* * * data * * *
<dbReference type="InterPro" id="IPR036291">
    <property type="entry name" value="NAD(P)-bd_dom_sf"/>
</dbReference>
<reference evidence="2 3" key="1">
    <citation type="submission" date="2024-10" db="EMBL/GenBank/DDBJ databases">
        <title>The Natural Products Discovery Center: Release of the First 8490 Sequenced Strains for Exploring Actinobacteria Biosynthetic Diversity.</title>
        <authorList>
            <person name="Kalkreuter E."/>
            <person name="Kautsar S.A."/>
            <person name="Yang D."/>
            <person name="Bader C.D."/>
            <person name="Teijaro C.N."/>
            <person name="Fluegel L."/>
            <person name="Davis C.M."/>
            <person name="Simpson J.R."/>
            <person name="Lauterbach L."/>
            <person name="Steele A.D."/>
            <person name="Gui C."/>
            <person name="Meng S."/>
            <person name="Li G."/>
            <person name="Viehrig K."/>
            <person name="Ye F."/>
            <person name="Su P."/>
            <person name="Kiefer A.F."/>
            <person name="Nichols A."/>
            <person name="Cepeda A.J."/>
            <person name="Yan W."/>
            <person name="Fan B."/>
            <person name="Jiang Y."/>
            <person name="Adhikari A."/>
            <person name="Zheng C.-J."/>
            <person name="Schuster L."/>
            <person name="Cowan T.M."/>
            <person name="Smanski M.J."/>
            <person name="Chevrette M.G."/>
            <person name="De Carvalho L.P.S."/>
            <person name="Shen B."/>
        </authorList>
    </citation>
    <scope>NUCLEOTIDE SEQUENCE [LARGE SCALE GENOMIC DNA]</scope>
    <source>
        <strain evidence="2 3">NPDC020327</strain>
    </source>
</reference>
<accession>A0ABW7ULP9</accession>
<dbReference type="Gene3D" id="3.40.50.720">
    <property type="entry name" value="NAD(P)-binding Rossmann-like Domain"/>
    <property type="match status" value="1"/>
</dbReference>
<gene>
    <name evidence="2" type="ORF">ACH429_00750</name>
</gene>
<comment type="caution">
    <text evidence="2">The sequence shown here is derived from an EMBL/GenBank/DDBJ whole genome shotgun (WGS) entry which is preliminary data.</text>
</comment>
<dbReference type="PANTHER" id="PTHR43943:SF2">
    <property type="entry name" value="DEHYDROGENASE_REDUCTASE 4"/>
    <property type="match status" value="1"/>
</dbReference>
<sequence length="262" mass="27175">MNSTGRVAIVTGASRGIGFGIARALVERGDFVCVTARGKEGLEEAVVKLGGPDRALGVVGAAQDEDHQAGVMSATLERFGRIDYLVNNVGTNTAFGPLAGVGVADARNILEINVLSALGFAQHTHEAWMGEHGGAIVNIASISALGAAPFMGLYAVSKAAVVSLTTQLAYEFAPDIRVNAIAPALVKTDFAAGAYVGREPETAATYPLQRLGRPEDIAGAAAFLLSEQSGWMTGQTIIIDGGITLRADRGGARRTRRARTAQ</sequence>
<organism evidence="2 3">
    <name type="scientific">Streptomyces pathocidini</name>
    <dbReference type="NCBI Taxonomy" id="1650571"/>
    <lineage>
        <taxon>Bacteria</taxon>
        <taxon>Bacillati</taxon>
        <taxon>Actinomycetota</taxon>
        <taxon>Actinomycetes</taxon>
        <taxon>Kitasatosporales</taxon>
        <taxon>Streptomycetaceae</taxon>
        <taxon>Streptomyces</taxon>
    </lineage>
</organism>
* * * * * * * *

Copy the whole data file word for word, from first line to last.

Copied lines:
<dbReference type="InterPro" id="IPR036291">
    <property type="entry name" value="NAD(P)-bd_dom_sf"/>
</dbReference>
<reference evidence="2 3" key="1">
    <citation type="submission" date="2024-10" db="EMBL/GenBank/DDBJ databases">
        <title>The Natural Products Discovery Center: Release of the First 8490 Sequenced Strains for Exploring Actinobacteria Biosynthetic Diversity.</title>
        <authorList>
            <person name="Kalkreuter E."/>
            <person name="Kautsar S.A."/>
            <person name="Yang D."/>
            <person name="Bader C.D."/>
            <person name="Teijaro C.N."/>
            <person name="Fluegel L."/>
            <person name="Davis C.M."/>
            <person name="Simpson J.R."/>
            <person name="Lauterbach L."/>
            <person name="Steele A.D."/>
            <person name="Gui C."/>
            <person name="Meng S."/>
            <person name="Li G."/>
            <person name="Viehrig K."/>
            <person name="Ye F."/>
            <person name="Su P."/>
            <person name="Kiefer A.F."/>
            <person name="Nichols A."/>
            <person name="Cepeda A.J."/>
            <person name="Yan W."/>
            <person name="Fan B."/>
            <person name="Jiang Y."/>
            <person name="Adhikari A."/>
            <person name="Zheng C.-J."/>
            <person name="Schuster L."/>
            <person name="Cowan T.M."/>
            <person name="Smanski M.J."/>
            <person name="Chevrette M.G."/>
            <person name="De Carvalho L.P.S."/>
            <person name="Shen B."/>
        </authorList>
    </citation>
    <scope>NUCLEOTIDE SEQUENCE [LARGE SCALE GENOMIC DNA]</scope>
    <source>
        <strain evidence="2 3">NPDC020327</strain>
    </source>
</reference>
<accession>A0ABW7ULP9</accession>
<dbReference type="Gene3D" id="3.40.50.720">
    <property type="entry name" value="NAD(P)-binding Rossmann-like Domain"/>
    <property type="match status" value="1"/>
</dbReference>
<gene>
    <name evidence="2" type="ORF">ACH429_00750</name>
</gene>
<comment type="caution">
    <text evidence="2">The sequence shown here is derived from an EMBL/GenBank/DDBJ whole genome shotgun (WGS) entry which is preliminary data.</text>
</comment>
<dbReference type="PANTHER" id="PTHR43943:SF2">
    <property type="entry name" value="DEHYDROGENASE_REDUCTASE 4"/>
    <property type="match status" value="1"/>
</dbReference>
<sequence length="262" mass="27175">MNSTGRVAIVTGASRGIGFGIARALVERGDFVCVTARGKEGLEEAVVKLGGPDRALGVVGAAQDEDHQAGVMSATLERFGRIDYLVNNVGTNTAFGPLAGVGVADARNILEINVLSALGFAQHTHEAWMGEHGGAIVNIASISALGAAPFMGLYAVSKAAVVSLTTQLAYEFAPDIRVNAIAPALVKTDFAAGAYVGREPETAATYPLQRLGRPEDIAGAAAFLLSEQSGWMTGQTIIIDGGITLRADRGGARRTRRARTAQ</sequence>
<organism evidence="2 3">
    <name type="scientific">Streptomyces pathocidini</name>
    <dbReference type="NCBI Taxonomy" id="1650571"/>
    <lineage>
        <taxon>Bacteria</taxon>
        <taxon>Bacillati</taxon>
        <taxon>Actinomycetota</taxon>
        <taxon>Actinomycetes</taxon>
        <taxon>Kitasatosporales</taxon>
        <taxon>Streptomycetaceae</taxon>
        <taxon>Streptomyces</taxon>
    </lineage>
</organism>